A-E, by Barbra Nightingale


This is where it begins. First
and foremost: singular, anonymous,
first in everything but tone,
where it is sixth, depending
on the scale. Everything depends
on scale. Life hanging
in the balance,
a finite number or amount
such as a day, a month, a year.
Yes, even a lifetime. How much
is that? An actuarian could tell you,
down to the tenth, but still it wouldn’t
describe all the breaths
it took to get there, balanced
on the precipice, the tip
of those scales.


How round, how buxom!
No wonder bosom begins with B.
Say it aloud, it’s a noun, a verb,
a grade less than perfect.
Observe its curves!
How could it ever be second rate?
Slip your lips around its minions
(Babel, babble, bacchanal)
such a gathering of hosts!
All up to their ears in backwash,
bogarting the bottle as if they owned
the world, from Baker Street to Bali—
not one baboon in sight.


Remember Crispin sailing on an open C?
It is only now, I realize how similar C is to sea,
and that I do not suffer from cacography
except in sleight of hand.
The roll and pitch of that arc
a sideways wave hello or goodbye.
Who is to say? When the nights are clear
no clouds hang low, and stars console the moon.
Who waits in chastened corners of darkness?
Who is it out there, alone, baying to the sky?
Who could tell a chord from a choral,
a church from a church key?


Dance! Death says, Dance!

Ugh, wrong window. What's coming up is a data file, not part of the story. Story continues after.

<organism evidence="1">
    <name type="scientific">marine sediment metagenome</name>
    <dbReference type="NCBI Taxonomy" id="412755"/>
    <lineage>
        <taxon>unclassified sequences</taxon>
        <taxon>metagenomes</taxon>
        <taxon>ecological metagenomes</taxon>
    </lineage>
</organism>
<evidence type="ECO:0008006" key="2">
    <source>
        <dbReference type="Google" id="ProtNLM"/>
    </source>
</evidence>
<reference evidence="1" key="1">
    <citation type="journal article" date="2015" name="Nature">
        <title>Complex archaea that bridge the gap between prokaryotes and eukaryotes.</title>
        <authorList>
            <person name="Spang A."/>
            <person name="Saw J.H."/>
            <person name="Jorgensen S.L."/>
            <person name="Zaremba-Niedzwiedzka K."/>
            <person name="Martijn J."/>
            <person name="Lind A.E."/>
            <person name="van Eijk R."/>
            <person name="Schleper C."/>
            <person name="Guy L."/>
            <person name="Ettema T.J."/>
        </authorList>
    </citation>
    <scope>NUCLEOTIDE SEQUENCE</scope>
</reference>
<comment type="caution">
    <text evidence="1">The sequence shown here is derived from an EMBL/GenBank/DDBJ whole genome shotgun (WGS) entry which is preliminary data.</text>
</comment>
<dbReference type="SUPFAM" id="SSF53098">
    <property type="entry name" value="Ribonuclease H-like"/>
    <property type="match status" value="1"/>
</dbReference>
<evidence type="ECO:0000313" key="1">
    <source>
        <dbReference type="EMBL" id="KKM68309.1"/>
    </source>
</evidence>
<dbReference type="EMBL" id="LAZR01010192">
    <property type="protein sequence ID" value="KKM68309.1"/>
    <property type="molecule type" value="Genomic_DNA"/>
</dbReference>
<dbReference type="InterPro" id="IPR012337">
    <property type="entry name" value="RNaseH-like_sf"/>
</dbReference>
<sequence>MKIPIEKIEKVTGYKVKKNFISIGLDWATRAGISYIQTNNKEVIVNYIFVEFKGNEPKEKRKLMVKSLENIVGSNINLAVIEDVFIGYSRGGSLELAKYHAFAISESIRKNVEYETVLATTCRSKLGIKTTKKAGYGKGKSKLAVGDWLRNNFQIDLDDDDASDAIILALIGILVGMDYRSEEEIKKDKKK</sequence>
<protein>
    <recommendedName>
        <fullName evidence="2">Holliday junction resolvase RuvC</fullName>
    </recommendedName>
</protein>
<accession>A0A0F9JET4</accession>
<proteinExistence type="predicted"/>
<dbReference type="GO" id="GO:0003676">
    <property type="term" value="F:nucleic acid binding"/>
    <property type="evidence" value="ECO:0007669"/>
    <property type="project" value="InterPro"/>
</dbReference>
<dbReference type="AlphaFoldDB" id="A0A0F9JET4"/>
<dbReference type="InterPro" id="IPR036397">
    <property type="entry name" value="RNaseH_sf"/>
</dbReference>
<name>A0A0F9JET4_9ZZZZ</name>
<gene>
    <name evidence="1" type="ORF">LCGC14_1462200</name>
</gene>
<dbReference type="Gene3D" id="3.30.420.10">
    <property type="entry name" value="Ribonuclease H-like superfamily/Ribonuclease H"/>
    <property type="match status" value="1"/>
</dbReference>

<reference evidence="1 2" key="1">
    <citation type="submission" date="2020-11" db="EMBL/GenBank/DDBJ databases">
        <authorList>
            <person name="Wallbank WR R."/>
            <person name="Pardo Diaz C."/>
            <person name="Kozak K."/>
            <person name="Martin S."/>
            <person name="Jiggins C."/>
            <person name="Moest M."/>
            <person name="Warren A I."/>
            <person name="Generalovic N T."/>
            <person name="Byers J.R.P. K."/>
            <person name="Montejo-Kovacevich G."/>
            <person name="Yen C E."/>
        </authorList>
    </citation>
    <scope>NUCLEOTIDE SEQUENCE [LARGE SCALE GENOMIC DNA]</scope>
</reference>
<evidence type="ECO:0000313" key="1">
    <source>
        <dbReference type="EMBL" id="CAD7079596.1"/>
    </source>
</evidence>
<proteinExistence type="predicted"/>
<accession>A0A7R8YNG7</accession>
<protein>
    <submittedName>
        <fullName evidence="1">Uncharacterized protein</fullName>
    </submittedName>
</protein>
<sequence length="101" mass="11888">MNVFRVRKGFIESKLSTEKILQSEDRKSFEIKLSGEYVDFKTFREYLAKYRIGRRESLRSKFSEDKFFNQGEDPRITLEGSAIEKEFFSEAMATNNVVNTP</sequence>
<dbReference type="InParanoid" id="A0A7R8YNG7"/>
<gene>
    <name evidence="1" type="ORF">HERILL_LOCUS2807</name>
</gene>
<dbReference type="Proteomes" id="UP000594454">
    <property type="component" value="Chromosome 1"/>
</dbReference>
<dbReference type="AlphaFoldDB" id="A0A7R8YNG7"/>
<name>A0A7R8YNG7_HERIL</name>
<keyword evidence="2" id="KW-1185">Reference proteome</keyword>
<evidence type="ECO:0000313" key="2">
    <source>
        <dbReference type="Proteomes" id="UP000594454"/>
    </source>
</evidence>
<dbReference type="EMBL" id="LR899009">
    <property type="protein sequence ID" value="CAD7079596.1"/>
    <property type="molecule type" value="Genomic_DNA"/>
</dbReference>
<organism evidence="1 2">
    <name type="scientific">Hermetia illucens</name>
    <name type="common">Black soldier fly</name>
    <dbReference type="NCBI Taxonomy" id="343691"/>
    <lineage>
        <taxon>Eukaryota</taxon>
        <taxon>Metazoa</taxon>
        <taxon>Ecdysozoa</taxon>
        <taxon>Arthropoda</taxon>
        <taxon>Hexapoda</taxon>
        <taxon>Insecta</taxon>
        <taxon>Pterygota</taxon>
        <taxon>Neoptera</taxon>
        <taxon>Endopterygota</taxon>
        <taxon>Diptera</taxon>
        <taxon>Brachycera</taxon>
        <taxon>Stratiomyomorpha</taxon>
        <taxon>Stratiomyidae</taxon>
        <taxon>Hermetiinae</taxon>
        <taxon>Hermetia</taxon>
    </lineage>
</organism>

and dance we do—
up, down, around, around.
Desperate steps to ward it off,
hands raised, fingers crossed.
But Death is always lurking.
Hear it rumble: a deep bassoon
from under the diaphragm.
Capital, it looks pregnant,
lowercase—backward, dark, full
of portent, looming endings—
all the words for dead.
Sooner than we think.


Like someone caught a mouse
or swallowed something bitter.
A sound you never forget: elemental.
Think about life as an electron
always following on the fringe,
attracting opposites, repelling
sameness, commonalities,
evidence of evisceration.
Eternally condemned like a bad memory
or a taste you can’t spit out.


About these Poems: These poems are part of a 26 poem collection, Alphalexia. Each poem is on a single letter. It’s not only an attempt to delve into the origins and definition of the letter, but also a meditation. It started from an idea I’d once had to read the dictionary as a novel. I did eventually write a poem about that, called “Obsession Between the Sheets,” but I wanted to go further with my love for the dictionary. It seemed natural to me that this collection should be the result.

Barbra Nightingale’s latest books are Two Voices, One Past, and Geometry of Dreams.   Recent publications include Rattle, Waypoints, The Poet’s Hall of Fame, Lummox, Switched On Gutenberg, Interlit Quarterly,  Out of Sequence, Sacramento Poetry Center, Poetrybay, Screw Iowa, MiPo, Narrative Magazine, and several anthologies: The Liberal Media Made Me Do It, and City of Big Shoulders.  She is a senior professor at Broward College, near Fort Lauderdale, and lives in Hollywood,  FL with a menagerie both four and two legged.


Barbra Nightingale

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